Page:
Extremely Rare C. CROLIUS Manhattan Stoneware Jar w/ Eighteenth-Century-Style Watchspring Design

October 17, 2015 Stoneware Auction

Lot #: 137

Price Realized: $1,955.00

($1,700 hammer, plus 15% buyer's premium)

PLEASE NOTE:  This result is 9 years old, and the American ceramics market frequently changes. Additionally, small nuances of color, condition, shape, etc. can mean huge differences in price. If you're interested in having us sell a similar item for you, please contact us here.

October 17, 2015 Auction Catalog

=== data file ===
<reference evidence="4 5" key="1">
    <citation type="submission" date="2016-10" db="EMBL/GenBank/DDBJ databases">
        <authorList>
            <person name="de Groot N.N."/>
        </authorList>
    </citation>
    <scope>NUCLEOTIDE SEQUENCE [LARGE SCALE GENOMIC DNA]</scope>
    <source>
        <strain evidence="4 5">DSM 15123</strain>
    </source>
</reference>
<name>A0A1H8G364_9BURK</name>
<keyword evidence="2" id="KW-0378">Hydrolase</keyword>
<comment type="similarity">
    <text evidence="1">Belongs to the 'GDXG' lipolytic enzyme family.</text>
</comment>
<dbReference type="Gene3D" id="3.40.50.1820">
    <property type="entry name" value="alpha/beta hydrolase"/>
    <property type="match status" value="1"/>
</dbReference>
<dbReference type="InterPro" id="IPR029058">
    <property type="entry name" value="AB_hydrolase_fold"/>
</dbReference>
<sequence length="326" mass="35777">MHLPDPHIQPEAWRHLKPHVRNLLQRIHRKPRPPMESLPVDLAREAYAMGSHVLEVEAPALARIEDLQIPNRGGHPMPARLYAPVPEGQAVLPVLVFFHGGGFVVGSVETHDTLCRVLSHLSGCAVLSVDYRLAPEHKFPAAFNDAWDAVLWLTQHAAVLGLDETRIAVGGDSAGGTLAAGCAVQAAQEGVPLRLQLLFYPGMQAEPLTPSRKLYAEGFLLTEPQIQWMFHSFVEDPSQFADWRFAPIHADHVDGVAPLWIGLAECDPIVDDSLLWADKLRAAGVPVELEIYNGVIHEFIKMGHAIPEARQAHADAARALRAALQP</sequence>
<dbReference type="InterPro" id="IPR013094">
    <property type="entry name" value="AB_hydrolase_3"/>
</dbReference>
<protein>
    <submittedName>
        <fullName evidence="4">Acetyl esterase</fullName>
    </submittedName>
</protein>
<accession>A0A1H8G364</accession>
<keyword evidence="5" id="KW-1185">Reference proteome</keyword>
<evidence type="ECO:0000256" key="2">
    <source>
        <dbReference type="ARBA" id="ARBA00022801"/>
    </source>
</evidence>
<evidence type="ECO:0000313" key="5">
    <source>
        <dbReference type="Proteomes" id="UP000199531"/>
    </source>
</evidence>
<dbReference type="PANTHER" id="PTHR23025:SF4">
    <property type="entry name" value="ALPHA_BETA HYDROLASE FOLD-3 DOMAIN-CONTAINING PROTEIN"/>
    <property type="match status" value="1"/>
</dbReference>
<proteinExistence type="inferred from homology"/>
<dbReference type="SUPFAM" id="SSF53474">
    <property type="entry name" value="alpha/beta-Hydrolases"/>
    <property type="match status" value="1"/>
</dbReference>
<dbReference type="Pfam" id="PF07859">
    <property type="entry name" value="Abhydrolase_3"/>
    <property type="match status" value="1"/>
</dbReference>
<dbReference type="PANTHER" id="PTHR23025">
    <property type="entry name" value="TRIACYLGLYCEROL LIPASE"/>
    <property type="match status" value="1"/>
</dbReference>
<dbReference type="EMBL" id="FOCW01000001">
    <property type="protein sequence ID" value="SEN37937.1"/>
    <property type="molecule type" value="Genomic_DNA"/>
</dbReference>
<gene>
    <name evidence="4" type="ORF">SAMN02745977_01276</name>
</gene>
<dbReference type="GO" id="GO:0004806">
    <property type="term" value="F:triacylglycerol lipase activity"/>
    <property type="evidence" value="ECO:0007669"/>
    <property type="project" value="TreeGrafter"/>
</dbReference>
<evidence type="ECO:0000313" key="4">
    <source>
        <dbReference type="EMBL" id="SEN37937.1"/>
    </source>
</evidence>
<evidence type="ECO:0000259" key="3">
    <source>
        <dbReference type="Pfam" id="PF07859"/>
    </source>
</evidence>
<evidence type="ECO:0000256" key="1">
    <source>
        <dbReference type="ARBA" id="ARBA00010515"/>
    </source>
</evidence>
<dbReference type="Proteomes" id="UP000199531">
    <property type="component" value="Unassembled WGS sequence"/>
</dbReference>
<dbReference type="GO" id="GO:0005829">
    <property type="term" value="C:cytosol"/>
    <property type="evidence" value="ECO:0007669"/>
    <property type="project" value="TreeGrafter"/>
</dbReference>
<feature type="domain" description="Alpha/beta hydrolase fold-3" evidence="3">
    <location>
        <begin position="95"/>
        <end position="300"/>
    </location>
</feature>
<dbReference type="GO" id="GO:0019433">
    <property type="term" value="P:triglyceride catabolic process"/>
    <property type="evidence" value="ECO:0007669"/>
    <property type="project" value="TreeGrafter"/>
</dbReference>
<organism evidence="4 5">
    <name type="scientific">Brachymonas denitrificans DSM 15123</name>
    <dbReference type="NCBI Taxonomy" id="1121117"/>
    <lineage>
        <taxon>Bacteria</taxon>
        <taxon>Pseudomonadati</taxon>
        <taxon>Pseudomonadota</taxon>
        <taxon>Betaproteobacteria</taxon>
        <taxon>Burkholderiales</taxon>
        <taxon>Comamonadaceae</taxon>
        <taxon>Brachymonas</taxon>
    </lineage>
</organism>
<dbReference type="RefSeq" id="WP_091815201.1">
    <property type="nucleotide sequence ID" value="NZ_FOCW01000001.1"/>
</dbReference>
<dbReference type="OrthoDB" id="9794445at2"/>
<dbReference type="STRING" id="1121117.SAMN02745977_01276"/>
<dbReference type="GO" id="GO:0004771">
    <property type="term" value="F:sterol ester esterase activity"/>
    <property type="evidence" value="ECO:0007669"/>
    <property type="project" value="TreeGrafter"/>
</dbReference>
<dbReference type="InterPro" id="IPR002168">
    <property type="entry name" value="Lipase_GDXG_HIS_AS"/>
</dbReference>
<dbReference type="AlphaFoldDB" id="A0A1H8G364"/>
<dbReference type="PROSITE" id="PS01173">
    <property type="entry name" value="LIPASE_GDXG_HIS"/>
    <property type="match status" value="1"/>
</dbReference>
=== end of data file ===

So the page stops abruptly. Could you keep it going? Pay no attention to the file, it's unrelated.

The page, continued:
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Possibly Unique Two-Gallon Stoneware Jar with Cobalt Watchspring and Star Decorations, Stamped "C. CROLIUS / STONEWARE / MANUFACTURER / Manhattan-Wells. / NEW YORK", circa 1810, squat-shaped, ovoid jar with footed base, tooled shoulder, and open loop handles, decorated on the front and reverse with two pairs of brushed watchsprings flanking a star. Brushed cobalt highlights to handle terminals. Impressed with the oval maker's mark of Clarkson Crolius, Sr. at the shoulder. The watchspring motif is considered the earliest standardized cobalt design on American stoneware, most commonly associated with the shop of Captain James Morgan of Cheesequake, New Jersey, circa 1775. It has also been found on pieces made at the Kemple Pottery of Ringoes, NJ, circa 1746-1795, as well on the products of Abraham Mead of Greenwich, CT, circa 1790. Archaeological evidence from Manhattan's African Burial Ground indicates the Crolius family decorated their ware with these distinctive scrolled designs during an early period in the 18th century, possibly predating its employment at sites in neighboring colonies. It could be argued that the Crolius family actually popularized this design in America, introducing to sites in New Jersey. By the turn of the 19th century, however, watchspring motifs were no longer used in Manhattan, discarded for elegant incised designs and brushed cobalt drape decorations. The jar to be auctioned is of great significance to the history of Manhattan ceramics, showing a clear connection to the decorative style of Clarkson Crolius's ancestors, and may have been decorated by either an older family potter who had employed such decorations decades prior, or a potter paying homage to a prevalent eighteenth century local design. One of the most important pieces of Crolius stoneware to come to auction in recent years. Inverted 7 3/4" Y-shaped crack from rim, including a wedge-shaped chip at rim and some shallow chipping along crack. A thin 2" crack on underside, continuing 6" up front of jar. A chip and minor nick to interior of rim. Small, shallow chips to exterior of rim. H 10 1/2".

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